WASHINGTON – A young man stepped up to a microphone in the aisle of the Sixth and I Historic Synagogue Wednesday,seeking guidance from one of Congress's most effective watchdogs on how to curb the military-industrial complex.
The man complained that the military targets pre-teens through virtual reality games and seeks F-22 fighter aircraft even though they serve no useful purpose.
Rep. Henry Waxman,D-Calif.,prescribed the same formula he's used over the past 35 years to pass legislation and regulate everything from big tobacco to big-time baseball: Blend idealism about the ability of individuals and the government to create change with the pragmatism to befriend political foes.
“Someone fighting a fight that is worthwhile can make a difference,” Waxman told him. Yet he cautioned to not “make your enemy so broad that you put everyone together.”
Balancing idealism with pragmatism has been Waxman's recipe for success on numerous pieces of health and environmental legislation,as he describes in his book “The Waxman Report: How Congress Really Works.” Waxman and The Atlantic's Joshua Green co-wrote the book,which was released July 2.
Waxman summarized his work to about 300 people at an event sponsored by the Politics & Prose bookstore,took questions and signed books.
He chairs the House's Energy and Commerce Committee,and from 2007 to 2009 chaired the Oversight and Government Reform Committee.
Waxman put his knowledge of congressional protocol to work in the mid-1990s to discredit the major cigarette companies.
“You cannot deal with health in the United States of America without realizing the terrible toll that tobacco takes on our population,” he said. “Everything that was going on in the industry was completely despicable.”
Most Americans now realize that cigarette makers manipulated nicotine levels to make their product more addictive and marketed cigarettes to teenagers,Waxman said. But back then,such claims were contentious and fought vigorously by the wealthy tobacco companies.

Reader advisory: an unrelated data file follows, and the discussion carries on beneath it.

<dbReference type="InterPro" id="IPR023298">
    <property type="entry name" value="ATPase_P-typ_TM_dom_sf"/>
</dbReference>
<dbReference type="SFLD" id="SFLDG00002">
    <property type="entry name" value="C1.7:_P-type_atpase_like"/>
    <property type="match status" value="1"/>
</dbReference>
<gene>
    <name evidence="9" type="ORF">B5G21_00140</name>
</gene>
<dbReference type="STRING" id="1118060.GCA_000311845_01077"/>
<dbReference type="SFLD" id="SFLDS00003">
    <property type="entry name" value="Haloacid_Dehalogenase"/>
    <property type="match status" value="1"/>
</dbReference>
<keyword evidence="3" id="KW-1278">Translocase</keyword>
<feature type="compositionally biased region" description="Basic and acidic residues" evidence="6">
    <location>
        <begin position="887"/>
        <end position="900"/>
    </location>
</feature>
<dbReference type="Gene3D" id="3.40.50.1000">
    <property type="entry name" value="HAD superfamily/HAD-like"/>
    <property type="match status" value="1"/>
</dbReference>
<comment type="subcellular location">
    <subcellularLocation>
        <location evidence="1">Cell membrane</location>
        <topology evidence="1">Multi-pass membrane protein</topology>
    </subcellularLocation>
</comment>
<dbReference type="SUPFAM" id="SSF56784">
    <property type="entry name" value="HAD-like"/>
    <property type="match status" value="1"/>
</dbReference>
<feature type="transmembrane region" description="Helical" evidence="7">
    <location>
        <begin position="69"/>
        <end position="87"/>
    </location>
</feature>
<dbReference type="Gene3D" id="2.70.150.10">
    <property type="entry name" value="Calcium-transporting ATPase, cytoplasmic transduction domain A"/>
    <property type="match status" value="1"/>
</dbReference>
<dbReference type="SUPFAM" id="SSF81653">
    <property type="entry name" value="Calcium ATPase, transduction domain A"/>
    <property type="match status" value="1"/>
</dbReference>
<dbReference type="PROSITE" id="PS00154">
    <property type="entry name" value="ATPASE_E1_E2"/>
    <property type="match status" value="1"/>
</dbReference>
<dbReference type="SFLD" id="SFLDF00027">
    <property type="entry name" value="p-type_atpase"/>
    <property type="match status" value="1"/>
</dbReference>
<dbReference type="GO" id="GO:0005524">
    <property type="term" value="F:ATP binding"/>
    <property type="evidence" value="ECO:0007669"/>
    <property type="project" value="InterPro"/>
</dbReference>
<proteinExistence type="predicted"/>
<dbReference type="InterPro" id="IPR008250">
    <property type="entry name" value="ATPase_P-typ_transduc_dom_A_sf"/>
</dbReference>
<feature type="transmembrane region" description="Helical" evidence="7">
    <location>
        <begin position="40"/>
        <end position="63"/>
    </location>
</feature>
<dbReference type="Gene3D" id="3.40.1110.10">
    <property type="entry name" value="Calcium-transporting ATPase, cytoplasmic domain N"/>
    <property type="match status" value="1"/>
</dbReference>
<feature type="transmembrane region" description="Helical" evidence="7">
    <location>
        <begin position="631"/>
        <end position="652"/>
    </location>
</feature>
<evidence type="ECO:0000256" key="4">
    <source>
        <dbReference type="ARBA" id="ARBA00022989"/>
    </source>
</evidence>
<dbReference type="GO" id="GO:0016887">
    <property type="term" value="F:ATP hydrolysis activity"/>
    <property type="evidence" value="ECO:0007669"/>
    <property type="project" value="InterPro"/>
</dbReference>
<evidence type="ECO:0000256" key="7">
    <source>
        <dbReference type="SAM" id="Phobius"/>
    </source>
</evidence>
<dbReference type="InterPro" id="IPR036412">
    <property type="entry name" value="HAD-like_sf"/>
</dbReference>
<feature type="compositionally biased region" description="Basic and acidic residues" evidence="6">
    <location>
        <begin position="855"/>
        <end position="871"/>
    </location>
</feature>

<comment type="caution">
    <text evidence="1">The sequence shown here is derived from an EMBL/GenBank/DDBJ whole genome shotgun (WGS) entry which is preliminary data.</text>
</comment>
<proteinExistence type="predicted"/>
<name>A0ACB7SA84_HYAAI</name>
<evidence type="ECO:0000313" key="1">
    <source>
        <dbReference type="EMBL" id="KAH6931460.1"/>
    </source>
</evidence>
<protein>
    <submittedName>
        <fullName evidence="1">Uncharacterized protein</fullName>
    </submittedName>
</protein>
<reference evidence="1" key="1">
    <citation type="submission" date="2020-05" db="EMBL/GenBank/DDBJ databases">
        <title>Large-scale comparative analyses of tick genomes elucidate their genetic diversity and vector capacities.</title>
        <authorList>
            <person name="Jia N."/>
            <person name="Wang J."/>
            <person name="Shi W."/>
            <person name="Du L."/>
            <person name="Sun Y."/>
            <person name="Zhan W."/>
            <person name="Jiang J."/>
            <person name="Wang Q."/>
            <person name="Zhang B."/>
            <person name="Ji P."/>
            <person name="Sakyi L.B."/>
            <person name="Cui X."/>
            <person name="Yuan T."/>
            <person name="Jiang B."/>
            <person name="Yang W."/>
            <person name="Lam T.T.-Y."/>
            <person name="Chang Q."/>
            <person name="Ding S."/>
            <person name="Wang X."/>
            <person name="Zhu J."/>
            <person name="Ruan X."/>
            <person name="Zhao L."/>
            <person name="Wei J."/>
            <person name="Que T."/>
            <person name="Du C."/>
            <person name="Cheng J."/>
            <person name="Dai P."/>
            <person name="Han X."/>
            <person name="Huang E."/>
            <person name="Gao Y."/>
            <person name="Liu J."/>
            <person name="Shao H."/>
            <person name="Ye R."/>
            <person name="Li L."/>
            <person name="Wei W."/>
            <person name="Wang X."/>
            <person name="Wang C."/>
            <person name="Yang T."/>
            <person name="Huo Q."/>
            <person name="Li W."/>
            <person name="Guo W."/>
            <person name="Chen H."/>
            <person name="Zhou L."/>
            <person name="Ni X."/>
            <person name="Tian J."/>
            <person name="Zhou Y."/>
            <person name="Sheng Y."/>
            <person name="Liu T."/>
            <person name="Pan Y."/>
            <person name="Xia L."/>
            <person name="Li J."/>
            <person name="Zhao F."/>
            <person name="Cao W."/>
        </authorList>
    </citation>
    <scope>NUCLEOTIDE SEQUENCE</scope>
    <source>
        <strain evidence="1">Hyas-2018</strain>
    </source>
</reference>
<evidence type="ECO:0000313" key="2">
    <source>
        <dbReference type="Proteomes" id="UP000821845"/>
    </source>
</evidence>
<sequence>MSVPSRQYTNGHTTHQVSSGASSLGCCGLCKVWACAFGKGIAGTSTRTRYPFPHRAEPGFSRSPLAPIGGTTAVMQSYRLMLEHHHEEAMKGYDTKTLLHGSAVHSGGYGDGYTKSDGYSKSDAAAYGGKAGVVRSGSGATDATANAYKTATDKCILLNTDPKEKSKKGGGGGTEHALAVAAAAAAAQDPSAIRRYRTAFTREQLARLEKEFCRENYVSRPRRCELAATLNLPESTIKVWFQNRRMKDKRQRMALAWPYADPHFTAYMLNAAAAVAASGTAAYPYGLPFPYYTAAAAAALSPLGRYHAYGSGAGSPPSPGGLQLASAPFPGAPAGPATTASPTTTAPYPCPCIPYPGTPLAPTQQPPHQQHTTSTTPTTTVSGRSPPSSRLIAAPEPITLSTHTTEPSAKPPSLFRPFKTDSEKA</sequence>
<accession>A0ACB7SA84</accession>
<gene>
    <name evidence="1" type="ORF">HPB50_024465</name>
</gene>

“They came before the committee,raised their hand,promised to tell the truth and lied,” he said. This display prompted tobacco industry employees to leak documents that undermined the claims of their executives.
Waxman has been prominent on Capitol Hill this year due to his co-sponsorship of a bill to reduce carbon emissions through a cap and trade system and his committee's role in reforming health care.
For cap and trade,Waxman said he would like the Senate to pass a bill quickly so any differences with the House version can be worked out in a conference committee.
He wants to ensure that legislation has passed before December's United Nations Climate Change Conference to boost President Barack Obama's leverage in obtaining an international agreement on carbon emissions.
Robert Copaken,of Rockville, Md.,a former economist for the Energy Department's Office of International Affairs who attended the speech,said he admired Waxman's efforts to build coalitions. But he said it is unrealistic to assume that environmental legislation like the cap and trade bill can solve the country's energy problems because of the country's dependence on the international oil market.
On issues ranging from AIDS research to steroids in baseball,Waxman has been ahead of the curve,staking a position that was controversial at the time but conventional now. Waxman said that additional research will eventually turn public opinion to his side on contemporary issues as well.
“After we pass the energy bill and the health care bill,people will say,‘Did you know that the United States at one time had a health care system that cost more than any health care system in the world?'”